On the whole, the importance of the ‘service-based’ strategy seems to have grown since the 1990s, not least since politicians, social partners and governments across Europe have become increasingly susceptible to such influences (e.g. Nygård et al. 2015; Hemerijck 2013; Fagnani 2012). The European Union (e.g. European Commission 2010), as an example, has emphasised investments that have an expected future return in terms of for example higher education, better life chances for children and higher employment (Bonoli 2005). Parental employment plays a central role here, since it is seen as important for both sufficient incomes (and thus lower child poverty) and gender equality (Morel et al. 2012; Bonoli 2005; Esping-Andersen 2005; Esping-Andersen et al. 2002).
At the same time, we know that the financial crisis in 2008–2009 led to a period of falling growth and mounting fiscal challenges, which lasted longer in some countries than in others. This has made governments more prone to spending cuts for restoring fiscal balance. According to Farnsworth and Irving (2015) Europe entered a ‘new era of austerity’ around 2010–2011 making spending cuts the new order, even at the cost of deteriorating wellbeing of citizens and families (cf. O’Hara 2015; Blyth 2013). However, these cuts can be expected to have curtailed spending on cash benefits—including cash benefits to families—to a higher extent than spending on services, since the latter is more protected by its saliency in the Social Investment Strategy (Heise and Lierse 2011; Morel et al. 2012). Moreover, the cuts did not generally become visible until 2009–2011, since most countries increased their cash benefits to families during the first phase of the crisis (Ahrendt et al. 2015; Richardson 2010; Gauthier 2010).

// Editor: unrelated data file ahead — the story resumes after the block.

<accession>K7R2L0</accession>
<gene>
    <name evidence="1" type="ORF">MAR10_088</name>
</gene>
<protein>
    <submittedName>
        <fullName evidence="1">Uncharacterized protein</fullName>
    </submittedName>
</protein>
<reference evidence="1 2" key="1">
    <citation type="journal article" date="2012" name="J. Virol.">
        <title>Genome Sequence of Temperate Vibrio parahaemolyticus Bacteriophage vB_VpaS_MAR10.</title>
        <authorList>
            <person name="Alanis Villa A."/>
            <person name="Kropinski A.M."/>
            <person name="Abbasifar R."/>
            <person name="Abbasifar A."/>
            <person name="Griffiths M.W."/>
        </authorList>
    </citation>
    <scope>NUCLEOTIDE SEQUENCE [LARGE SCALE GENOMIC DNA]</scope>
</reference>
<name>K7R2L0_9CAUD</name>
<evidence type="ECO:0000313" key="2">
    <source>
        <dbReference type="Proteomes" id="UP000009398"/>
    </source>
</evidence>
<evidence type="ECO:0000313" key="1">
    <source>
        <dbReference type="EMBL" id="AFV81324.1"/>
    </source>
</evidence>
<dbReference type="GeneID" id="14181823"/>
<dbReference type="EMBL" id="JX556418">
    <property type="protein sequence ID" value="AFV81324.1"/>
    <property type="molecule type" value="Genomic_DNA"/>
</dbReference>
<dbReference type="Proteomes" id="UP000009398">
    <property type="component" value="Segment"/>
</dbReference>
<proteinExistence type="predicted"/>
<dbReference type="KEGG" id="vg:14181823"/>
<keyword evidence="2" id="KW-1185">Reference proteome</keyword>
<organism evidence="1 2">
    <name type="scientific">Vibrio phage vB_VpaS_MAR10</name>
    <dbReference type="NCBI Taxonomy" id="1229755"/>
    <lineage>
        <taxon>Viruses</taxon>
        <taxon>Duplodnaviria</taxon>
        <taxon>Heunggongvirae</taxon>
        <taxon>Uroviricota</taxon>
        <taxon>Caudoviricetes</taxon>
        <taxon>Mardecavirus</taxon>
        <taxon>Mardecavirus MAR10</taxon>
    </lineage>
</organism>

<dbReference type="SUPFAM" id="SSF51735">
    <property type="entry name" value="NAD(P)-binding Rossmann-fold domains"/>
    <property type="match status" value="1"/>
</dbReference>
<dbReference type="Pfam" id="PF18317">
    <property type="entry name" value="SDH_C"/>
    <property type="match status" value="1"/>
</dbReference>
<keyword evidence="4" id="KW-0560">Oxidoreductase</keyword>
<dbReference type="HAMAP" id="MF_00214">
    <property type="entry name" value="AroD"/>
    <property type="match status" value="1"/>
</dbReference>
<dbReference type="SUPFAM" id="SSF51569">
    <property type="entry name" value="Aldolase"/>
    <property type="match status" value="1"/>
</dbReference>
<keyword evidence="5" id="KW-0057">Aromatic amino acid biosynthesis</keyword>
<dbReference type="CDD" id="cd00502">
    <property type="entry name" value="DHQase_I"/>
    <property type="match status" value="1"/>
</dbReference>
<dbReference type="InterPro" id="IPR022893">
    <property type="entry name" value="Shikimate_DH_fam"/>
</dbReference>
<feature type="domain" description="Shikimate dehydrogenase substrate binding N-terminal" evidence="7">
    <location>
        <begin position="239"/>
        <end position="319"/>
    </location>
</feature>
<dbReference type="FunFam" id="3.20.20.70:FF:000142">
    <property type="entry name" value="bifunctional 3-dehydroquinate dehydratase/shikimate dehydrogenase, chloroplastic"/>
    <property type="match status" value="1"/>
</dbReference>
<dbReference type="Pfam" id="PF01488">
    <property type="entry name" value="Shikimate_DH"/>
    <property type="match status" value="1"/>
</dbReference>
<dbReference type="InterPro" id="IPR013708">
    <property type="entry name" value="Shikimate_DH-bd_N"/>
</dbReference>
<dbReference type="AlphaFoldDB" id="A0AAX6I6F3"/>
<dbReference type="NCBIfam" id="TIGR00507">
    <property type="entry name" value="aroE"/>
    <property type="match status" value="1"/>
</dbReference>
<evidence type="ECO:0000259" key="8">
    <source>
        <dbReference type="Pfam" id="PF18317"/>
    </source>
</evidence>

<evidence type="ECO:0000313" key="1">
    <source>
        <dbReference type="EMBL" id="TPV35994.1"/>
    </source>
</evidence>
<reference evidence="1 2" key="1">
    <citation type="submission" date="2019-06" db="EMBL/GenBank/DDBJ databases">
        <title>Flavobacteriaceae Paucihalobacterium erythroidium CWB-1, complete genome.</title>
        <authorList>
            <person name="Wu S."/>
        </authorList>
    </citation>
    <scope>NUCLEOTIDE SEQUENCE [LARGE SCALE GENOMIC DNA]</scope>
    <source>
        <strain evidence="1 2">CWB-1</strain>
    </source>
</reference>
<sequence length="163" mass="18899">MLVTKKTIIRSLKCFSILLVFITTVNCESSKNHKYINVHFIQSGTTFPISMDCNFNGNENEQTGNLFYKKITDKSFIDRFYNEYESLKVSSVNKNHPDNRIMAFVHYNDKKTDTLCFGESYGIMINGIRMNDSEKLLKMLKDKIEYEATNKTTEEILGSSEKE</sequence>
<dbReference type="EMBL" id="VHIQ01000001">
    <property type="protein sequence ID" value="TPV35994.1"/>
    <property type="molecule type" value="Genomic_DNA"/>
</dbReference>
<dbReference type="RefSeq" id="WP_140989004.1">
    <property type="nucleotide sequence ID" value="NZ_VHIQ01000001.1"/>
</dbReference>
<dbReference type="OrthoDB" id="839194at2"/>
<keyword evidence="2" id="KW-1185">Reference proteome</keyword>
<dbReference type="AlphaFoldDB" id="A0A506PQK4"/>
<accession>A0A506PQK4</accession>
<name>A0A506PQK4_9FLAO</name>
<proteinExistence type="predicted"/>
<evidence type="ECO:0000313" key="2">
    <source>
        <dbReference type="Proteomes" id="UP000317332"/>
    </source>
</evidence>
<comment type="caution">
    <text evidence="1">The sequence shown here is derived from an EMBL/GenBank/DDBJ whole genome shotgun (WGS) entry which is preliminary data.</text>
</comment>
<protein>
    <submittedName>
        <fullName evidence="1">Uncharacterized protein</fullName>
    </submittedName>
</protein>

We can sum up this discussion by stating that both transfers and services play a role for child poverty reduction, although their relative impact is still somewhat unclear. We can also see a stronger political emphasis on the ‘service-based’ strategy since the 1990s, which is likely to have increased the level of public spending on family services during the 2000s. Moreover, the mix of family transfers and services across European countries, and especially the increasing emphasis of the ‘service-based’ strategy, has resulted in changing patterns of defamilisation (Lohmann and Zagel 2016) and has blurred the traditional differences between ‘classical’ family policy regimes (cf. Thévenon 2011; Saxonberg and Szelewa 2007; Mahon 2002).